Meanwhile Carbone was looking like he was about to be disqualified. At the end of the Safety Car period it appeared he had overtaken Hamilton before they crossed the start/finish line and the race went live again. He was handed a drive through penalty, which he appeared to be ignoring, though it later became clear that the penalty had been awarded erroneously. Hamilton had slowed right down as the puncture that put him out of the race made itself felt, leaving Carbone no choice but to pass him. All was well at Signature after all. Carbone responded by setting a new fastest lap, though Lapierre almost immediately improved on that and started reeling Courtney back in again. The Frenchman was soon close enough to think about passing and as the pair reached Lisboa he took a good look. Courtney shut the door very firmly, and tried to find a way to respond.

A little further down, the other Aussie, Briscoe, was making good progress and had made his way up to 7th, mainly by keeping his head and staying out of trouble, something that had clearly not occurred to the mob bottled up behind Austin. There were oil flags out at various points on the circuit, to say nothing of a rash of yellows, which was hampering them all somewhat, though it ceased to matter to Alvaro Parente (Carlin Motorsport), as he pulled into the pits, his race run.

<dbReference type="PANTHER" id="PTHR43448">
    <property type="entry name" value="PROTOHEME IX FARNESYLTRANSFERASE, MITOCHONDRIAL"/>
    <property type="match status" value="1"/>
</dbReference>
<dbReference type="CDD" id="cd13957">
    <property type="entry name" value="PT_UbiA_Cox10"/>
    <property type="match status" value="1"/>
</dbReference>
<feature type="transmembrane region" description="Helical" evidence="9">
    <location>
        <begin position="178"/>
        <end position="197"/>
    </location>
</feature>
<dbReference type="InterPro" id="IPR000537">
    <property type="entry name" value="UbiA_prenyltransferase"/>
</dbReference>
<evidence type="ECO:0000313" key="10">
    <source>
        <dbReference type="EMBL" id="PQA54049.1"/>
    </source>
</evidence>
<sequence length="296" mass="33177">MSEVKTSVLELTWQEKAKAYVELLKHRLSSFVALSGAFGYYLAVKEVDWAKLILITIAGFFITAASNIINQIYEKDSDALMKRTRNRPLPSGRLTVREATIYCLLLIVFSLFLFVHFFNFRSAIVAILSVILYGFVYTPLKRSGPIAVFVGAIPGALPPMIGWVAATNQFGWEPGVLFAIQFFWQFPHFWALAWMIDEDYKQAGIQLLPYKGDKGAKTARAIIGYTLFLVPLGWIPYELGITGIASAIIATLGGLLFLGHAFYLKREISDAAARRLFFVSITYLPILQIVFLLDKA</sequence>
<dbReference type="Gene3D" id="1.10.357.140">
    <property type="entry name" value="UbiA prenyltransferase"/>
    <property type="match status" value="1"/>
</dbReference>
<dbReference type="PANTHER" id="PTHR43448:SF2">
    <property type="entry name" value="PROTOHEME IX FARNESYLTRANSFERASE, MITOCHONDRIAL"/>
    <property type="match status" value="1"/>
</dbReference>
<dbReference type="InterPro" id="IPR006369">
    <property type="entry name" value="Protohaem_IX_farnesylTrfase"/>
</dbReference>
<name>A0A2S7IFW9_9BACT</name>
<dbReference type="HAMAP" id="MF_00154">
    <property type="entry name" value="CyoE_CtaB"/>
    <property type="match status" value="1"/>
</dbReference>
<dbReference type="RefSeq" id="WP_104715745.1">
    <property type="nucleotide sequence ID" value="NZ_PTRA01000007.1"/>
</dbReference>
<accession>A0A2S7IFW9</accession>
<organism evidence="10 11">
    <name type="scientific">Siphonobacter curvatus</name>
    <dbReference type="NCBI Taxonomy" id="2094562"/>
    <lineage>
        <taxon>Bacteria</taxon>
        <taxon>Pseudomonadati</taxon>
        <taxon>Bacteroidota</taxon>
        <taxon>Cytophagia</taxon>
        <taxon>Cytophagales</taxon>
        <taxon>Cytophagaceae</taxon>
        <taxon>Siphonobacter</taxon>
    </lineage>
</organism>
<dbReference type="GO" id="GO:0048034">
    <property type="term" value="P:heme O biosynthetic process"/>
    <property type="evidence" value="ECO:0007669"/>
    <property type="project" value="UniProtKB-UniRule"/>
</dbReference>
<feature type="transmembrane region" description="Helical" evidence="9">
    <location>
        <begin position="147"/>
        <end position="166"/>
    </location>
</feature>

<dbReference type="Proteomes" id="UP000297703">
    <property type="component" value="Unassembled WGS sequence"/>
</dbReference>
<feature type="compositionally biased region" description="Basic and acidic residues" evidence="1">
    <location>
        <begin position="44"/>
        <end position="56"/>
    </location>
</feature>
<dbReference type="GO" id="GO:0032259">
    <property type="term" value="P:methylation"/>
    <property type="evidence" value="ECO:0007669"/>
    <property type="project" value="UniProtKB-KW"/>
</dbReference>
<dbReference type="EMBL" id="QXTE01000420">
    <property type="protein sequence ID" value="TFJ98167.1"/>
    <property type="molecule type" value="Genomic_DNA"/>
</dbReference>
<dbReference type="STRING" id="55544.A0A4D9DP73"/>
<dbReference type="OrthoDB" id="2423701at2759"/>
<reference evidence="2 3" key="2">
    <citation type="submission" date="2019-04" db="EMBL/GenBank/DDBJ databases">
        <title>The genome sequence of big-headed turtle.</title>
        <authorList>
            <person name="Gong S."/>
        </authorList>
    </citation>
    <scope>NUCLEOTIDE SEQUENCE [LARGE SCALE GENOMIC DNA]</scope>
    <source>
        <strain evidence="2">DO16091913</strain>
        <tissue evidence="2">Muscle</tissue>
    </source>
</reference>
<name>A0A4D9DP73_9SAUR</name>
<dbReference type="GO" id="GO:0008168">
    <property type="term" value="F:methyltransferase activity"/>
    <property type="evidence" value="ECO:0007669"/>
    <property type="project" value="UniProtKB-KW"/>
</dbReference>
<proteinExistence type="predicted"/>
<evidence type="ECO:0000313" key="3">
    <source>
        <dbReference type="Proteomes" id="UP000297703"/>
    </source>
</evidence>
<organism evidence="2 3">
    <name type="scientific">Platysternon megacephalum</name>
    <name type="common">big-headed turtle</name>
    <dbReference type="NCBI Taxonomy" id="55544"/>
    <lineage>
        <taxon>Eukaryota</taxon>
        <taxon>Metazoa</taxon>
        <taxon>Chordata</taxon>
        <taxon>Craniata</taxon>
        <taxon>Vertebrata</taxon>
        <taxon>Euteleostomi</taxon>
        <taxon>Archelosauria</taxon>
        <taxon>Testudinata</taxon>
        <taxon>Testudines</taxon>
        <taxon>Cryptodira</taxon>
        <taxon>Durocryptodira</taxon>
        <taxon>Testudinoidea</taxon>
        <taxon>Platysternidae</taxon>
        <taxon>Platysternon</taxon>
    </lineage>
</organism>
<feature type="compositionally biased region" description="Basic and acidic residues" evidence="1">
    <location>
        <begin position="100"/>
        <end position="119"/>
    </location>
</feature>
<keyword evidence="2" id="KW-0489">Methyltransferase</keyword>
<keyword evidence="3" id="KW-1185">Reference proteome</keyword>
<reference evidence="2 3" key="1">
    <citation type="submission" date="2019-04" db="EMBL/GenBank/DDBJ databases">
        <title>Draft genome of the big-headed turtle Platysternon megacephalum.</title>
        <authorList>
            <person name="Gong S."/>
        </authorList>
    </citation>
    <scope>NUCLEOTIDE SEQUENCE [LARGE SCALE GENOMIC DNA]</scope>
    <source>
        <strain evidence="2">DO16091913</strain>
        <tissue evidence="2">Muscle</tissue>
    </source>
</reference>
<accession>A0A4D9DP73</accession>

Rosberg, meanwhile, was trying all sorts to get past Austin, only to lose out to Nelson Piquet Jr (Hitech Racing), leaving the older members of the press corps wondering if this was some sort of strange flashback! With Piquet no longer attacking him, Rosberg could concentrate on Austin, which can't have made Austin too happy. Rosberg edged alongside but couldn't quite make it to start with, but almost immediately came back again, finally squeezing through to leave his nose wing end plate stickers flapping, having tried to leave them stuck to Austin. With only half a front wing of his own, Austin was now in real trouble, and was immediately passed by Watts and Cesar Campanico (Signature Plus). As Piquet broke away, Rosberg made a mistake and went missing, ending up in the barriers after an entertaining but ultimately fruitless drive. Watts was now at the head of the hideous mess in the middle, and some of the pressure was taken of when Austin finally pitted, though his team waved him straight back out again.